Prince Fielder Gets Ribbed, But Remains Vegetarian
Several months ago, at the start of the baseball season, I wrote an article indicating that a major league baseball player, Prince Fielder of the Milwaukee Brewers, had gone vegetarian. Yesterday was the mid-way point in the Brewers’ season, so I thought we should check and see how Mr. Fielder has been performing thus far this season. As you may recall, Fielder became a vegetarian after his wife Chanel, had showed him Kim Barnouin’s and Rory Freedman’s book, Skinny Bitch.
Major league baseball maintains very detailed statistics, making it easy to see how a player or team has performed during one season versus previous seasons. They keep stat on as to the number of hits during the day, at night, at home, on the road, in the division, in interleague play, against left hand pitcher, against right hand pitchers, etc. We’ll just look at Fielders basic stats, his batting average, home runs, and runs batted in.
So how well has Fielder performed thus far this season as compared to previous seasons? According to his mid season stats, I guess you would have to say that he is not performing quite as well – especially as compared to last season. This season, Fielder got off to a very slow start. He didn’t his first home run until April 17th, nearly three weeks into the season. His batting average (the number of base hits that he gets as a percentage of his official at bat appearances) had also suffered. Three weeks into the season, he was hitting only .215.
Something certainly seemed to be impacting his strength and his overall hitting skills. Early in the year, Fielder took a lot of “ribbing” (pun intended) from the media and fans alike, linking his new diet to his poor stats. However, now that we have reached the mid point of the season, he stats have improved. Fielder is a third year player. In his first pro season, he batted .271 with 28 home runs and 81 runs batted in (rbis). Last year, he had a phenomenal season. He batted .288, while hitting a massive 50 home runs, and had 119 rbis.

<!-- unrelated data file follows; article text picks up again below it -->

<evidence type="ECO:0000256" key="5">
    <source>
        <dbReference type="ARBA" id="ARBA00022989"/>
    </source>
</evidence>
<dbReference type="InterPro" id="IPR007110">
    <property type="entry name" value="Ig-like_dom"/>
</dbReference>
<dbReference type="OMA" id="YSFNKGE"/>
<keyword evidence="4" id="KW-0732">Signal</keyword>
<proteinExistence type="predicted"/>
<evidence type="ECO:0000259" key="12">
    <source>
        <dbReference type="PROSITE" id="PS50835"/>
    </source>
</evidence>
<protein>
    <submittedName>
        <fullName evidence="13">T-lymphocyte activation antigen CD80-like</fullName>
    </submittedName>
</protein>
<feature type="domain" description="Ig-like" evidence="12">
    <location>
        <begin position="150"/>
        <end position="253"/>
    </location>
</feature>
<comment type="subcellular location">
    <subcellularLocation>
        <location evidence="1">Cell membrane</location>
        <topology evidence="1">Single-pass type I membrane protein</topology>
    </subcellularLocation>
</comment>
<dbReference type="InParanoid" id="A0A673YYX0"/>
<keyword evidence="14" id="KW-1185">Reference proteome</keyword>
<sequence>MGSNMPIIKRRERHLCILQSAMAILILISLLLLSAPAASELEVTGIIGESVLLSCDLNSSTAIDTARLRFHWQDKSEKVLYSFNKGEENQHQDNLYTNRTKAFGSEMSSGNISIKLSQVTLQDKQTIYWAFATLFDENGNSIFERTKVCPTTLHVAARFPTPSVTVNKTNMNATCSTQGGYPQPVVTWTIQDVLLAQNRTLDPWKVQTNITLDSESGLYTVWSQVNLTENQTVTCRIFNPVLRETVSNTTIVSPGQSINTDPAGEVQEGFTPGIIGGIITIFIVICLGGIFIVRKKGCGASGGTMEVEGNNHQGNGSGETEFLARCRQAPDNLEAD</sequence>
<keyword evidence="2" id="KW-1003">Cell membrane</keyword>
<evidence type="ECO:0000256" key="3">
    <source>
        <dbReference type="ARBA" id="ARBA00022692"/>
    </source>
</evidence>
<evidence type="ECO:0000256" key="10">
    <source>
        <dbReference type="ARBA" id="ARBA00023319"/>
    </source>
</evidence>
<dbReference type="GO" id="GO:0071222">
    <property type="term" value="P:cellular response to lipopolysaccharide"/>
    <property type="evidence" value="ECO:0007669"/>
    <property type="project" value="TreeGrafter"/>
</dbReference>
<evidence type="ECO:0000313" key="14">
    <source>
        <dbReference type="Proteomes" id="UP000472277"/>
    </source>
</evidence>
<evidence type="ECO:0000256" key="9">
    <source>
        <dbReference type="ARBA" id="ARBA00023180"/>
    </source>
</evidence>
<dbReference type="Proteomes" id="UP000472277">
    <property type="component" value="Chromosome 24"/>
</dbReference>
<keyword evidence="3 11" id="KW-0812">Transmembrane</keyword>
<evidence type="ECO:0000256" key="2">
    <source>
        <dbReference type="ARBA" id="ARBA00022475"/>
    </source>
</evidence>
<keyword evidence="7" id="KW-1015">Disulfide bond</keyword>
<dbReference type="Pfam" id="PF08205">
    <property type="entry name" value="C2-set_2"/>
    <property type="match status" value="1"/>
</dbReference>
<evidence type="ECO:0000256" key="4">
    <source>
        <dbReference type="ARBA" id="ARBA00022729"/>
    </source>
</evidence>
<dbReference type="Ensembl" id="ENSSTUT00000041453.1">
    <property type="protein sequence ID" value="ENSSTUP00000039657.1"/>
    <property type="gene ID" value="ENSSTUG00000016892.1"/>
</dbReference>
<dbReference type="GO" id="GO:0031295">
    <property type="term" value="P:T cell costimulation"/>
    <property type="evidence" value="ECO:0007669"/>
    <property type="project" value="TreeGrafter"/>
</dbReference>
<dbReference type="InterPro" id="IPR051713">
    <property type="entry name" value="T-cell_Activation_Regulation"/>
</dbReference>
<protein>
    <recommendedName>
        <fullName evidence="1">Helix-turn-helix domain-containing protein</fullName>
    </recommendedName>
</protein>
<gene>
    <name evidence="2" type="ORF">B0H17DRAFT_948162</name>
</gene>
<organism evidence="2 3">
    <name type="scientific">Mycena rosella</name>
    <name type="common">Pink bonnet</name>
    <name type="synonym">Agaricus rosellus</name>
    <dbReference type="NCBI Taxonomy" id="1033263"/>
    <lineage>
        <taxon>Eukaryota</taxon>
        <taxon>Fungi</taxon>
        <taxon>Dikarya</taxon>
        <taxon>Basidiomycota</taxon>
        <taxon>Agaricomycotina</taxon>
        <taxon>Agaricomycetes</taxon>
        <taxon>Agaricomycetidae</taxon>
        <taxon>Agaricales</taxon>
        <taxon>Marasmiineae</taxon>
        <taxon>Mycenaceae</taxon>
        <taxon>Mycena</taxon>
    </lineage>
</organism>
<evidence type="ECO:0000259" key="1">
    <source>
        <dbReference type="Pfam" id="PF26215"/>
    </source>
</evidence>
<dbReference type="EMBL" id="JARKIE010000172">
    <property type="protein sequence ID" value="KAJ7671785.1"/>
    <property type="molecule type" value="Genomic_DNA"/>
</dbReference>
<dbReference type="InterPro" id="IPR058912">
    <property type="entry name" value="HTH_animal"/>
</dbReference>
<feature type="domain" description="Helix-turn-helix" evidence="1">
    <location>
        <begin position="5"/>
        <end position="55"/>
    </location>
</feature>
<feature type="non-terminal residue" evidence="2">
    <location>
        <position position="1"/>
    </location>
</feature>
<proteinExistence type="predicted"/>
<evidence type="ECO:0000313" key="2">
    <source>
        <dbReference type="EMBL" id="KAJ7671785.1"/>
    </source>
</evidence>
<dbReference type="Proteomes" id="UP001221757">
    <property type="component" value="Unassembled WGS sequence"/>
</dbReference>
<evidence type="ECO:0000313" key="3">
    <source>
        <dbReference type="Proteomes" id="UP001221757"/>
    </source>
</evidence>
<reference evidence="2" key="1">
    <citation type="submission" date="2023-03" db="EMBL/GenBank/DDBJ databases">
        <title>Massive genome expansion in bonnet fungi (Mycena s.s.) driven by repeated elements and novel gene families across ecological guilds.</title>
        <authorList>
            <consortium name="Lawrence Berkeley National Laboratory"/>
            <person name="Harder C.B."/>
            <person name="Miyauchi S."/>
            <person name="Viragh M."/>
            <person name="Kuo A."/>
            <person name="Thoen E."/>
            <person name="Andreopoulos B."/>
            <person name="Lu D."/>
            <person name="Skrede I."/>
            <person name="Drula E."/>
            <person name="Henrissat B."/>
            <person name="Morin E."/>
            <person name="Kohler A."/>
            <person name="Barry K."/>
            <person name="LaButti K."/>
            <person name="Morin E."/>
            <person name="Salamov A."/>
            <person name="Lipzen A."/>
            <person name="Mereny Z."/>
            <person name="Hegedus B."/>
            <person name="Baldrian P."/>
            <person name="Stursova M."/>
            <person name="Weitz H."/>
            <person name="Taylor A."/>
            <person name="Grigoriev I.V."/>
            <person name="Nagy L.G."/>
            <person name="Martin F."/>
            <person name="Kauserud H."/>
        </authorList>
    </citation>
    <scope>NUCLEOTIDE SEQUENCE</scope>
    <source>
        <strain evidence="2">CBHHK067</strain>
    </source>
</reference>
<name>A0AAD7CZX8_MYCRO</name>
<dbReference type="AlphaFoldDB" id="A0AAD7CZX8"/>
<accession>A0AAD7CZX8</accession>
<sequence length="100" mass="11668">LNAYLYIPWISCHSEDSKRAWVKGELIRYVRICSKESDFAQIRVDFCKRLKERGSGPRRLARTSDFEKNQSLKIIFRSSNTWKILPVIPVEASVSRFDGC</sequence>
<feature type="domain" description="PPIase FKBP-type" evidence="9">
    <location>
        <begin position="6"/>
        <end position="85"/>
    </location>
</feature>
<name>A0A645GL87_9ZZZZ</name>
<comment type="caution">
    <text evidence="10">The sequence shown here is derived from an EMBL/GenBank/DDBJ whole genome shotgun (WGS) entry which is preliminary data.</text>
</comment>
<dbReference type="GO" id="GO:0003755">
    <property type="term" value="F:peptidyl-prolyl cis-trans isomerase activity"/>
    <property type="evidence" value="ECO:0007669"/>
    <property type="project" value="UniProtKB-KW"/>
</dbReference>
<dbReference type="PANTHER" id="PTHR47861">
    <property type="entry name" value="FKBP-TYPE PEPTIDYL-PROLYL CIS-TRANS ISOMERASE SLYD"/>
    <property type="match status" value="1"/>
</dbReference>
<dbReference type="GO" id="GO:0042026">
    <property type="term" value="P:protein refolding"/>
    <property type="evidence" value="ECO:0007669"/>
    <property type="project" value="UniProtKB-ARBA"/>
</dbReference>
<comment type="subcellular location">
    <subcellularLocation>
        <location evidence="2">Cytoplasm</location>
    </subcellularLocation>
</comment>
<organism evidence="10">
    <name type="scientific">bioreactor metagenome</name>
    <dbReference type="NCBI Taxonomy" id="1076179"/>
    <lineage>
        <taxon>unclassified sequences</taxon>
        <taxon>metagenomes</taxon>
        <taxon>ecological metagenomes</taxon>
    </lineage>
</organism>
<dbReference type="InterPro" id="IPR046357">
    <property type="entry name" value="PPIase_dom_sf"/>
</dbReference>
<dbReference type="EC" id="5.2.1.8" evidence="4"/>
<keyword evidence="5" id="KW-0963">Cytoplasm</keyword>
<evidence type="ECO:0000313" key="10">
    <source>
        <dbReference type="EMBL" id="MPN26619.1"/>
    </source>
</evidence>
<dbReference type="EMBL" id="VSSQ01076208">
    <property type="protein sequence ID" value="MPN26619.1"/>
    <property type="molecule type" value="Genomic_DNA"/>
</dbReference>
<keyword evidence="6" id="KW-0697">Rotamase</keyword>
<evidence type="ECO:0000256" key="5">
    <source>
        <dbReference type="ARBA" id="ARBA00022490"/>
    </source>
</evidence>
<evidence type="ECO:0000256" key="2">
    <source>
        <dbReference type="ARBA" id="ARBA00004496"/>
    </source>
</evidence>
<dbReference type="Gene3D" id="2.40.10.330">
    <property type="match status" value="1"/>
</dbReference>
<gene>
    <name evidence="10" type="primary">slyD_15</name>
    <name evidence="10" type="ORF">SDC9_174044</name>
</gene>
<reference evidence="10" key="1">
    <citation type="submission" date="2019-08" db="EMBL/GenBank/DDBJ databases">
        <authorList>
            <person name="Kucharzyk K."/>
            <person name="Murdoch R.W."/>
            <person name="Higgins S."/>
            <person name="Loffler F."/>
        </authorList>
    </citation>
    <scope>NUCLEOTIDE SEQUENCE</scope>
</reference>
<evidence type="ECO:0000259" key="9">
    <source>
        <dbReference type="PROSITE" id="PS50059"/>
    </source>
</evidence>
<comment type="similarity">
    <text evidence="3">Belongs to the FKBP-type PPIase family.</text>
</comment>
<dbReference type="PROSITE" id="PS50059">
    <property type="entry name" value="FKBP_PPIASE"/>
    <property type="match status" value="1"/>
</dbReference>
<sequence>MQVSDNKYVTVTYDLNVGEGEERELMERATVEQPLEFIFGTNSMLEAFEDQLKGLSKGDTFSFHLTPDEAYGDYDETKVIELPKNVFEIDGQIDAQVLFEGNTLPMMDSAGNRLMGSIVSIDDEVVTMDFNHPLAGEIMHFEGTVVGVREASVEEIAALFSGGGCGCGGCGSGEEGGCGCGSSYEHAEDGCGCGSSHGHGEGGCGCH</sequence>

So far this year, Fielder has batted .271 with 16 homers and 42 rbis. If you extrapolate that out over an entire season, he is a pace to hit 32 home runs, drive in 84 runs, and hit batting average is .271 as it was back in 2006. These stats are right in line with his rookie season’s stats. However, they fall far shy of his monster stats from last year. Can this be attributed to his new vegetarian diet? Perhaps. Were last year’s stats an anomaly? Perhaps. Have pitchers figured out how to pitch to him? Perhaps. Are there other mitigating circumstances? Perhaps. People will continue to speculate and argue about this. In my mind, there is no definitive answer.
Fielder has the capability to go on a tear and dramatically increase his home run production in the second half of this season. If he gets his home run numbers close to that 50 total from last season, it would likely quiet those who argue that there is no place for a meatless diet in baseball.
There continue to be conflicting arguments within the medical profession as to whether a meatless diet is acceptable for athletes. Some doctors feel that a vegetarian diet is not optimal, as people may not accumulate some of the valuable micronutrients such as zinc and iron, and that soy proteins in males may increase their estrogen levels, adversely affecting their testosterone levels. Other doctors argue that a well-planned vegetarian diet will satisfy people’s nutritional needs. They indicate that as long as muscles are receiving protein, it doesn’t matter where it (the protein) comes from – whether is be animal or plant derived, and that a plant based diet can meet the increased nutritional needs of the professional athlete. As I mentioned in a previous article, there are many successful vegetarian and vegan professional athletes.
Regardless, if Fielder, a 270-pound professional athlete, finishes this season with stats that are similar to last year’s, it would be a boon to vegetarianism. There would be another celebrated figure bringing awareness to the public that meat free nutrition is a reasonable, acceptable alternative to a meat laden diet. Will vegetarianism or even veganism become mainstream? That’s unlikely in the near term, but it certainly seems to be gaining momentum.